American department stores are deeply immersed in restructuring processes compelled by the brick crisis and the rise of pure players.
The 15th of October, Sears filed for Chapter 11. That move, carried out by one of the biggest companies in the sector, intensified the penury of the sector due to the relentless brick crisis and the dimension pure players like Amazon have managed to obtain.
Department stores, which were born back in the 19th Century but gained prestige and notoriety in the 20th, have reached the 21st one under challenging circumstances. That has been evidenced all through 2018, a year in which changes in leaderships, reduction of workforcLOSUces and points of sale’s closures have become part of everyday life.
Sears is just one of the victims of retail’s revolution, and so after accumulating a liability of 11.34 billion dollars (9.79 billion euros), it has had to seek bankruptcy court protection. Moreover, the company has dismissed Edward S. Lampert, its CEO, although the executive is still involved within the board of directors.
The first symptoms of Sears’ downturn came during 2005, after merging with Kmart Holding and having a total of more than 3,500 points of sale. Three years later, the company’s situation got complicated and in 2010 it took its account into the red.
Already scoring losses, Sears started to sell out some of its assets in order to keep cash flow up. The American group got rid of its Craftsman brand through a transaction carried out by the Stanley Black&Decker group valued in 900 million euros.
At the beginning of 2018, Sears accelerated its restructuring process with the purpose of reducing costs and saving about 200 million dollars. Under that framework, the company fired 220 workers from its central offices at Hoffman Estates, in the state of Illinois (USA). After filing for Chapter 11, Sears had access to credits of 300 and 350 million dollars, thus obtaining assets on hand with which it was able to pay suppliers in order to continue operating through the Christmas campaign.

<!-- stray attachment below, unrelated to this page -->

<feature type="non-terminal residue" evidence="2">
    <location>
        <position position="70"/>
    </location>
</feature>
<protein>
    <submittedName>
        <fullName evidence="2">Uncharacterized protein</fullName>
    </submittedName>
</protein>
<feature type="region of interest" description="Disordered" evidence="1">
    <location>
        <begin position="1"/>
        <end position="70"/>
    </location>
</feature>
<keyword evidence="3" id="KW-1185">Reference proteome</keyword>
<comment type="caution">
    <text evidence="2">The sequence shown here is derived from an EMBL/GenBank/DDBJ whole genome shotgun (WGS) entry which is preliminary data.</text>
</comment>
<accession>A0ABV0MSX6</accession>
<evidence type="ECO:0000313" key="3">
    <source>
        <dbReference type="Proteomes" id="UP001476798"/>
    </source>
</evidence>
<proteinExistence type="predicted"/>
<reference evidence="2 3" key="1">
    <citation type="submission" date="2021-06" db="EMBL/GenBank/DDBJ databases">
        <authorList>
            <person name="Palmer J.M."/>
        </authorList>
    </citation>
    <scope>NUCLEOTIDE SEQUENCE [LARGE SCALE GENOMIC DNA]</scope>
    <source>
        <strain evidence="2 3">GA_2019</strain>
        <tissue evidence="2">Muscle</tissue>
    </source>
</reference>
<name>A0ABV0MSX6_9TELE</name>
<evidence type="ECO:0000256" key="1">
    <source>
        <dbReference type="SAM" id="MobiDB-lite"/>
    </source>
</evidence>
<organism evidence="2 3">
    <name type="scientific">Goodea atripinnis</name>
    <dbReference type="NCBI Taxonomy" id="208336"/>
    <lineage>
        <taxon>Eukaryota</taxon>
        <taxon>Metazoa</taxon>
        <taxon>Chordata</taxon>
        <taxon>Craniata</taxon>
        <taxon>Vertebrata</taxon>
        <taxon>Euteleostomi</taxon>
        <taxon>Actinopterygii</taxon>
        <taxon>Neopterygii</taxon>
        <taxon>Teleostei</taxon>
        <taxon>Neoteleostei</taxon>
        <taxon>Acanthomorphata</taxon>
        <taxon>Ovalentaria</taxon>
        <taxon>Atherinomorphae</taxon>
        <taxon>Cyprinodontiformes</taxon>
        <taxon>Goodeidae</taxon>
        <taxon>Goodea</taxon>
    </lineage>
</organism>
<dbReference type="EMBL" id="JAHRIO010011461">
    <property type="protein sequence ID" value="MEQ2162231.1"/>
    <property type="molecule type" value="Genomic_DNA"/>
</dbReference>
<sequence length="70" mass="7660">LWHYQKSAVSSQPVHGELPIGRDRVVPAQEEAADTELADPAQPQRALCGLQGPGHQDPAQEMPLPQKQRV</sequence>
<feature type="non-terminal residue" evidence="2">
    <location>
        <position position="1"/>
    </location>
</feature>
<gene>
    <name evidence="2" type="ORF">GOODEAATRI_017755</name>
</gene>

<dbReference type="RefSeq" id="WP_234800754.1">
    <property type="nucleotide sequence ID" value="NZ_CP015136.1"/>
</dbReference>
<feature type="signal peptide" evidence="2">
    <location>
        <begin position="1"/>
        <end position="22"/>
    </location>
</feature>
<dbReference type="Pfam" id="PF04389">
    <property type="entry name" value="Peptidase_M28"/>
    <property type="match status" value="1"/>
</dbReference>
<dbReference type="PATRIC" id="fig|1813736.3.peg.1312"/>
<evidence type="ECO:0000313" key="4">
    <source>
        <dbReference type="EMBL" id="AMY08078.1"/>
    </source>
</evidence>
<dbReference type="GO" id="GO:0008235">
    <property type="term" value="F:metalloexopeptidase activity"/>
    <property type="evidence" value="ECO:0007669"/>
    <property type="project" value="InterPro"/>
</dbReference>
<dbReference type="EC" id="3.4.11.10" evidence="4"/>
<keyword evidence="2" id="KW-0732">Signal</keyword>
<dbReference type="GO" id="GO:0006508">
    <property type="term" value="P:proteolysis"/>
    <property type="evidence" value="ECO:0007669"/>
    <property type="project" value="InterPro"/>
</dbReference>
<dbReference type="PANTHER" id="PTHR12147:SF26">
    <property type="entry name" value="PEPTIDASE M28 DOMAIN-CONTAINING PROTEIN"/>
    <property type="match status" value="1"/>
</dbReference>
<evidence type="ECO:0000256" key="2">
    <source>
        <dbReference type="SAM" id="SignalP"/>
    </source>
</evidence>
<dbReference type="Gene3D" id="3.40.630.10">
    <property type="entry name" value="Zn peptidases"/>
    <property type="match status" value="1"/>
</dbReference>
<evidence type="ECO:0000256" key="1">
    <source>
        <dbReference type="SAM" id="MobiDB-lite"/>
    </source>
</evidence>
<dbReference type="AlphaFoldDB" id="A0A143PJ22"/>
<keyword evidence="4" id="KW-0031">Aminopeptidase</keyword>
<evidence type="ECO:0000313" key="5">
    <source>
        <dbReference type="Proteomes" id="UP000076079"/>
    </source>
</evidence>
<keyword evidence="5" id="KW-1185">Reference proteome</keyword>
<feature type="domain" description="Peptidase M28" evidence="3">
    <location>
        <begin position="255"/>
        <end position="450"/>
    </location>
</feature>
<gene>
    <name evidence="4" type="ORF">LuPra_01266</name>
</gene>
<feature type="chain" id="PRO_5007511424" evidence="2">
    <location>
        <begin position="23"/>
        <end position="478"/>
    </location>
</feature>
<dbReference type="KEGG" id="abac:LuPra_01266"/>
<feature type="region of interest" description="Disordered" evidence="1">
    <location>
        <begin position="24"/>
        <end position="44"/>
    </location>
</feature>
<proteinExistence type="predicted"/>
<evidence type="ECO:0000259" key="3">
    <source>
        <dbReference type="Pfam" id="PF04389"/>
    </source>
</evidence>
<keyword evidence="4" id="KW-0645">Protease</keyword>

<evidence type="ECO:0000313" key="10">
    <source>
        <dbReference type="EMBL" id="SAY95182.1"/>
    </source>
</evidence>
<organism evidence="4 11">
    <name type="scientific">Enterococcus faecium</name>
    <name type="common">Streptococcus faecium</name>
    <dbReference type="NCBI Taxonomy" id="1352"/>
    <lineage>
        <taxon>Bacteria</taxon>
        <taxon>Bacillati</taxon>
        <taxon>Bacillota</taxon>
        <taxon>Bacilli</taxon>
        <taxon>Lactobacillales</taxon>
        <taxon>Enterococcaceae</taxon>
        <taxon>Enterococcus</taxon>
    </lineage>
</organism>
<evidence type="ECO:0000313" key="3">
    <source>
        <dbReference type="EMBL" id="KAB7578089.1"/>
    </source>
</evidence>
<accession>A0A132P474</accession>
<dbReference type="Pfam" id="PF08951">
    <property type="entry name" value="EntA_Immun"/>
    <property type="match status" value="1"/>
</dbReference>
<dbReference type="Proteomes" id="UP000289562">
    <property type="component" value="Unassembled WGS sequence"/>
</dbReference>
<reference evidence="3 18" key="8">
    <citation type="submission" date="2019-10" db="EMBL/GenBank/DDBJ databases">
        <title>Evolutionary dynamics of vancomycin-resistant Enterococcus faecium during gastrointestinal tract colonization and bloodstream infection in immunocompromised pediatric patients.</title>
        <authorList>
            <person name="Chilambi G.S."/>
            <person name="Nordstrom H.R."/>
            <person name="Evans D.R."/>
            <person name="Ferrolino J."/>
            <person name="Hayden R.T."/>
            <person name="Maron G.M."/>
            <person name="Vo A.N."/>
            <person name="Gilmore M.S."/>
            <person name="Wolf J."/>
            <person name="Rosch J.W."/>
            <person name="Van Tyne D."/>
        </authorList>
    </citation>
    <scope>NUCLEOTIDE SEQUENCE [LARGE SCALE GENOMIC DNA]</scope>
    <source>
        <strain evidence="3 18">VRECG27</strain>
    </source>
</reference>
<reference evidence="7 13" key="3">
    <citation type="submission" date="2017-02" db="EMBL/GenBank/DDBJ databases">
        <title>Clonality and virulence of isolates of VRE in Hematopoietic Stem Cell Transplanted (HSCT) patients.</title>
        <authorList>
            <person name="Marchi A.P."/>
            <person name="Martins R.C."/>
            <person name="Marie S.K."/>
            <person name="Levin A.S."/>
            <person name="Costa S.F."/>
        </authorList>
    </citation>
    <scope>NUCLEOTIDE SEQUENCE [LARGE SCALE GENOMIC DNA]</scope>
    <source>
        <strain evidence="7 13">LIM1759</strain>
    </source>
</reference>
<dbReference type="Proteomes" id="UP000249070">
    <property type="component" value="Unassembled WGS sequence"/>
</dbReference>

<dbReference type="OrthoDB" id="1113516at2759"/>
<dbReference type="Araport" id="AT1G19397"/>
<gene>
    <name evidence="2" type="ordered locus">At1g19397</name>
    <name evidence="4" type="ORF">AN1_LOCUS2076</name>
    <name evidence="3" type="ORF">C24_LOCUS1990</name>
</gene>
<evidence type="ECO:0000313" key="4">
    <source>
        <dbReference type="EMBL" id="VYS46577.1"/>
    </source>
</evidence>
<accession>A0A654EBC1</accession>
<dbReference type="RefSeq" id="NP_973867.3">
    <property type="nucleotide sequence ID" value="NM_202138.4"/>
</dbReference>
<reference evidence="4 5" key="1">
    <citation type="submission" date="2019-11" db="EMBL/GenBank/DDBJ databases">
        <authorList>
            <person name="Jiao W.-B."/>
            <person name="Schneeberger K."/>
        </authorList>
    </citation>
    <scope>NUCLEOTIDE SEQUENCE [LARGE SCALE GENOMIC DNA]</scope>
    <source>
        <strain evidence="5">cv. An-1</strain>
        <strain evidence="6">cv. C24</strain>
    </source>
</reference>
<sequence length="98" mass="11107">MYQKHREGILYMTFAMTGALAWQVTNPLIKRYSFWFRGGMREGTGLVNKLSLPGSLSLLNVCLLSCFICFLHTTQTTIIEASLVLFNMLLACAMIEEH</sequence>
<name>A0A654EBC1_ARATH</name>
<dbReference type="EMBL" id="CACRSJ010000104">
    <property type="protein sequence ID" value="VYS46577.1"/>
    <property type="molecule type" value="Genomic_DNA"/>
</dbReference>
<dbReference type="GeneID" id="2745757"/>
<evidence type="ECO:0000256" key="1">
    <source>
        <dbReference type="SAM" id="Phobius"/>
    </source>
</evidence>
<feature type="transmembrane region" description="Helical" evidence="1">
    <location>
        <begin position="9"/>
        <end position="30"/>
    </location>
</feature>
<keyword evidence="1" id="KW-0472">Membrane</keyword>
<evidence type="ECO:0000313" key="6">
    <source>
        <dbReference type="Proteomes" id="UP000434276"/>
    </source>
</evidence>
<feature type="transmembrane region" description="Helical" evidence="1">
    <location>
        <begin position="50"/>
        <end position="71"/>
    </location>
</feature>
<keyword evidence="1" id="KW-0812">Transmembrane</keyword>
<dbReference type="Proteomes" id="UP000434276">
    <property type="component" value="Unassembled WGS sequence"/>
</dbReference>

The group estimates to end fiscal 2018 with less than 700 operating stores after closing over 142 ones during the year. In fact, the company has an amount of 825 closures registered ever since 2015. But red numbers are not only Sears’ business. The brick crisis has spread all over and it has unavoidably affected companies like JC Penney too. The group has also undergone severe changes in its structure with the intention to adapt to the current context, at the same time as it has reorganised its executive team through the appointment of Jill Soltau as general manager.
Department stores were born in the 19th Century and are now going through one of the most challenging periods of their history
JC Penney, with 116 years of existence on its back, has also strengthened its financial area with the incorporation of Michael Fung who, until October, was linked to Walmart. In line with what its competitors are doing, the company has continued resizing its network of stores throughout the year: from 2015 to 2018, the company has closed a total of 212 stores down.
Macy’s, on the other hand, has managed to keep up its rate although its turnover has actually reduced. In fact, in 2018, the company started a restructuring of its physical business that contemplated the drastic closure of square metres by means of renting spaces to thirds in all its North American centres.
Parallelly to the remediation of its network of stores, Macy’s strengthened its presence in the online channel putting omnichannel strategies at the centre. The company took a step forward in that direction appointing Naveen Krishn, who came from The Home Depor, to direct the technological transformation.
The decrease of sales, as well as stores closures, have been the year’s theme for the main department stores of the United States
During the last three years, the group has closed 124 points of sale. Notwithstanding, Macy’s has made up its mind on promoting the offline development of its Backstage chain, specialised in fashion sales from previous seasons, through shop-in-shops inside its facilities.
Kohl’s, with which in 2015 and 2016 faced a deep restructuring of its commercial network, returned to the path of growth in 2017 and has stayed in it all through 2018. The group fiercely increased its commitment on technology and it started to manage consumer data in order to design a clothing line targeted towards millennials. Nordstrom, the fifth biggest department store company in the United States in base to its turnover, has also managed to go back to profits in 2018, as well as to promote its fashion business through the appointment of Sam Lobban as new vice-president of men’s design and new concepts.